"A view from the chamber: McVeigh dies silently." So reads the headline of the June 12 edition of the Lodi News-Sentinel.
For many, McVeigh's execution brings closure to a tragedy unmatched in our nation's history. For others who lost loved ones in the blast in Oklahoma City, there will never be closure this side of the grave.
The spectacle of his death leaves me uncomfortable when I think of the biblical phrase, "Vengeance is mine, saith the Lord," and the commandment, "Thou salt not kill."
Yet here we are, the only Western nation that retains the death penalty - we who claim to be leaders of the free world and hold ourselves up as a model for aspiring nations.
The people who wanted to witness the death of Timothy McVeigh seem to me little different than the Romans who packed the coliseum to watch lions kill Christians, albeit the reasons for their presence were vastly different.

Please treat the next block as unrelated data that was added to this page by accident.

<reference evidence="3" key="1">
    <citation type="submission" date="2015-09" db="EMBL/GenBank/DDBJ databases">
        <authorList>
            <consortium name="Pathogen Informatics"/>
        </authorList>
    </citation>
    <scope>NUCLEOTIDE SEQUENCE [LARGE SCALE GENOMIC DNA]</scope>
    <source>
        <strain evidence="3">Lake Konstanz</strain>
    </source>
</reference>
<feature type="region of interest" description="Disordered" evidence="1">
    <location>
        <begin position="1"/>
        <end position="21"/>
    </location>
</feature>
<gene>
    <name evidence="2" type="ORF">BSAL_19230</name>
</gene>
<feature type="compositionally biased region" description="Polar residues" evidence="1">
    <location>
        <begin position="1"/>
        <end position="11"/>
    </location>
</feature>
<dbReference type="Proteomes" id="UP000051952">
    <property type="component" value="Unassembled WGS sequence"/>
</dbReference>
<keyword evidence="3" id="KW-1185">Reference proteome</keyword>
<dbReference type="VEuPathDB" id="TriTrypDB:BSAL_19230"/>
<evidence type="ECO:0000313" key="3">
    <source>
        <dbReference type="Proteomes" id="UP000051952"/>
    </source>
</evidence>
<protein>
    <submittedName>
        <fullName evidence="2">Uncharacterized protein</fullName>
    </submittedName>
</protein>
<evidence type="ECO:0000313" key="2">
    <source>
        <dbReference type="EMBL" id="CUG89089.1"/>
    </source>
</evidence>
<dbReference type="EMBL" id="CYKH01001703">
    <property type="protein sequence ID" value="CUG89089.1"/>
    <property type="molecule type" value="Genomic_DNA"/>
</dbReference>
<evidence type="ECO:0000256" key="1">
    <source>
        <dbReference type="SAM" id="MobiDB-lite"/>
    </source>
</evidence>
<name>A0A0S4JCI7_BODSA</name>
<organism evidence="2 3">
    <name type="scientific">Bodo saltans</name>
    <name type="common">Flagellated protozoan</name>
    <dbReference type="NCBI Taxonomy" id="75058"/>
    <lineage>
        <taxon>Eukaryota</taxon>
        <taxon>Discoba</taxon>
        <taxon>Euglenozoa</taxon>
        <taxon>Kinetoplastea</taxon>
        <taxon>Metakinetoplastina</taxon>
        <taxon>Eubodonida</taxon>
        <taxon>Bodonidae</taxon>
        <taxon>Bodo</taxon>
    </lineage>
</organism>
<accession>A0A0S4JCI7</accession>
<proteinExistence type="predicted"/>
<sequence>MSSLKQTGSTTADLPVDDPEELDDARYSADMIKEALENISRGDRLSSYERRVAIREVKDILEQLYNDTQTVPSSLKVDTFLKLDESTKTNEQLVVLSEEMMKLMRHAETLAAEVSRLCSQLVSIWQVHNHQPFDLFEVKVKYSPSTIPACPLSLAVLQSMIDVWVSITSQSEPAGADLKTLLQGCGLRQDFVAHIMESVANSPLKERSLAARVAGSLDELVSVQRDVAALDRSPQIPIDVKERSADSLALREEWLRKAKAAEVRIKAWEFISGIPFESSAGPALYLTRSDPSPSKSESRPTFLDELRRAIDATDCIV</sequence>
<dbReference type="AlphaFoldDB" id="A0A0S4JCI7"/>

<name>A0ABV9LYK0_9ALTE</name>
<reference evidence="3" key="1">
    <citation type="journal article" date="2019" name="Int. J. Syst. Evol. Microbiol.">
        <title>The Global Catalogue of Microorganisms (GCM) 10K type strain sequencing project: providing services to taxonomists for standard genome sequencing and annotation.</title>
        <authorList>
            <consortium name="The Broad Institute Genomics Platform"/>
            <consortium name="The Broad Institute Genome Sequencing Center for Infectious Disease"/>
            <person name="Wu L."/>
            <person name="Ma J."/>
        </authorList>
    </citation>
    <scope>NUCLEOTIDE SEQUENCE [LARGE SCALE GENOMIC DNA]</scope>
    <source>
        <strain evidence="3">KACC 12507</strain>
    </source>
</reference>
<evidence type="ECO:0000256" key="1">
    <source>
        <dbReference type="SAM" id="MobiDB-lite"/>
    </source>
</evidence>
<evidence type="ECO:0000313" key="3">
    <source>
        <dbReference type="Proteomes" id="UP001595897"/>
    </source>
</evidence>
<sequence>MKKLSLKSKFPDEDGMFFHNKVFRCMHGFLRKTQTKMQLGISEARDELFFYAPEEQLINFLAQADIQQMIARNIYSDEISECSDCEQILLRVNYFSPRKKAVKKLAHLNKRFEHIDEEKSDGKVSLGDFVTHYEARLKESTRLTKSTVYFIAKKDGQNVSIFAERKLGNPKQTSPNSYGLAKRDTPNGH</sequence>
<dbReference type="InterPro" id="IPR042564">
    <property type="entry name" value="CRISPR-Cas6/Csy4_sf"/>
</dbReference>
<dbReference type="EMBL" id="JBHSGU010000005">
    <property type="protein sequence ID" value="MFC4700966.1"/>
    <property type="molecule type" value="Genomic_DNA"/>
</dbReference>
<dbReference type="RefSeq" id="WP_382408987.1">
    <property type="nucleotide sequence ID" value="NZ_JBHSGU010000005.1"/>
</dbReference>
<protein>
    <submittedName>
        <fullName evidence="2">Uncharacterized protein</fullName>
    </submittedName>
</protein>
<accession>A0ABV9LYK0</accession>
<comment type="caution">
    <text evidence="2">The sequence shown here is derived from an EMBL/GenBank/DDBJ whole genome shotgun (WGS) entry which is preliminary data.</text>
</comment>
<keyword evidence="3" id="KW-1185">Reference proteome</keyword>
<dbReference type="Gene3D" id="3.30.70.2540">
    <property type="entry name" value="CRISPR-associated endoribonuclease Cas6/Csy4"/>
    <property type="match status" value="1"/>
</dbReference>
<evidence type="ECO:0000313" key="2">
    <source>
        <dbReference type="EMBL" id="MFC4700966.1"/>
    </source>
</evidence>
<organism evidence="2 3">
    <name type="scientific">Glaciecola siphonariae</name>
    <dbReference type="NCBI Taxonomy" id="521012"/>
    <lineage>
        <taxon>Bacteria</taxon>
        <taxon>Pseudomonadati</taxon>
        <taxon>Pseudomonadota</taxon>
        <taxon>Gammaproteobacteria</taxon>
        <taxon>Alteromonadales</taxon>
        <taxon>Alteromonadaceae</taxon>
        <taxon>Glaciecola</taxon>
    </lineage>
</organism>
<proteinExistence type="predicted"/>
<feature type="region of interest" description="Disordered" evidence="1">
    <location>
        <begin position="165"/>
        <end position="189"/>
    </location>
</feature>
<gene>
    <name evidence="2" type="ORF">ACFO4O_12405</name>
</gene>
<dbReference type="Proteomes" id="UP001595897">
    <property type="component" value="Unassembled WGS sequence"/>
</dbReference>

Seeing justice done as they viewed it, as opposed to entertainment.
Yet I am uncomfortable because I have not openly demonstrated against the death penalty and I could be considered as condoning his death. It could be construed that my hands have on them his blood, just as do the hands of the justices of the Supreme Court who have done nothing to overturn the death penalty, and the Congress which has not pressed for its appeal.
And what about the rest of us who keep silent?
The question is raised: Which is worse, the death penalty or life imprisonment without the possibility of parole? I daresay some men who have grown old in prison would rather have been put to death.
Does the death penalty really deter crime?
I very much doubt it. I firmly believe that murder is performed in a fit of passion, of rage, of fear that arises in a moment without thought of the consequences in most instances.
I don't know about others, but I intend to send a barrage of letters to Congress and the Supreme Court. I hope others will do the same.
S. Capps Hoshour Lodi